Notes vulnerability

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The notes functionality is basically a HTML browser included in the iPod. Some documentation about it can be found here.

Basic rules are:

  • 64kB files are loaded just after the boot of the iPod, however they are not kept in RAM
  • each file is limited to 4kB
  • the links point to other files, notes, or media files.
  • the link is limited to 256 chars. Apple documents this limit, but they don't say it can cause a buffer overflow ;)

There are many buffers scattered throughout the RAM:

  1. Some are perfect copies of the disc file, including BOM, etc... These are the ideal buffers to jump to.
  2. Some have UTF16 processing. These are a burden but can be worked around.
  3. Some have UTF8 processing. These are virtually unusable.

The main disadvantage to this vulnerability is that small buffers must be located in megabytes of RAM. The Pwnage 2.0 vulnerability is now preferred since it does not have this disadvantage.

Dealing with UTF-16

If jumping to a UTF16-processed buffer, the possible character sequences are limited. The best thing to have the most charset possibilities is to encode the exploit directly to UTF16.

The forbidden values in UTF16 are:

  • FE FF: UTF16 BOM
  • D8 00 up to DF FF: not checked what happens if inserting them
  • 00 00: would stop string processing

The payload is placed in the body of the .htm file.

Link overflow

After loading the file, the links are then checked against the file system. Many modified copies of this string are present on the stack. We could identify the most important steps of this process, until the string overflow in the stack (order could be a little different):

  • Fist, the link is extracted from the file, and copied to some heap or fixed buffers
  • The link is converted to UTF8. Every char >7F is encoded in many bytes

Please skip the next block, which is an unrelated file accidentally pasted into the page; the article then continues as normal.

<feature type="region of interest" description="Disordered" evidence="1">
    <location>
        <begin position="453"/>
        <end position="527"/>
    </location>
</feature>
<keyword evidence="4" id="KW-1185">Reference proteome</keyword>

• Then it is passed through an uppercase function
  • The URL encoding is decoded : %xx values are converted to their equivalent (limited to valid UTF8 or the like)
  • Finally, this link is copied in a limited buffer which is located on the stack. By putting a return adress repetitively in the link, the processor will jump to this adress.

For conveninece, the return adress is always encoded using %xx URL encodings. This avoids problems with some special chars and with lowercase chars. Possible values are 00 < xx <= 7F. (the unescaped chars seem to be transcoded from ISO-8859-1 to UTF8 again)

Exploiting, getting execution

(Credit for the exploit goes to Sto)

To exploit, we used JTAG to determine the correct paddings and return adresses of the buffers.

In my case, I had to place a second file to influence the buffer's location in order to have a return adress which conforms to UTF8 (no byte of the return address can be >7F).

An example of a working overflow file set is here. The file "Brokenlink.htm" begins with a UTF16 BOM, then "AA" as padding, then the overflowing link (the return address is 0x08640D60), then a NOP (opcode E1A01001) landing zone, and finally a "while(1);"

This "while(1);" does not freeze or reset the iPod, but instead just crashes the background task since interrupts are still enabled. You can still scroll the menus, but the ipod will freeze as soon as you press "play" or if you enter the notes menu, etc...

The processor arrives at the notes payload in supervisor state, with interrupts activated (menu scrolling) and so on. Caches are also activated. Disabling them is recommended if you are performing complex IO & DMA stuff because they can interfere.

Dumping memories

For dumping the iPod's memories, first the cache was used (JTAG dumps), but it turned out that the UART is more flexible. The dumps can't be published here, due to copyright issues.


The UART is exactly the same as described in the datasheet (if one did indeed exist).

See this guide for building a UART cable for the iPod dock connector.

My complete setup is a little bit more complex:

  • left board: DLC5 JTAG interface, modified for reset and USB switching
  • right board: some programmer board, only the ST232 is used
  • upper board: this was the JTAG scanner, now only the power supply and 5V regulator are used
  • middle board: all the switching stuff

To automatically enter DFU mode, I wired transistors to the USB 5V line, and to the "play" and "enter" buttons of the clickwheel.


USB was eventually figured out so we no longer needed the UART cables.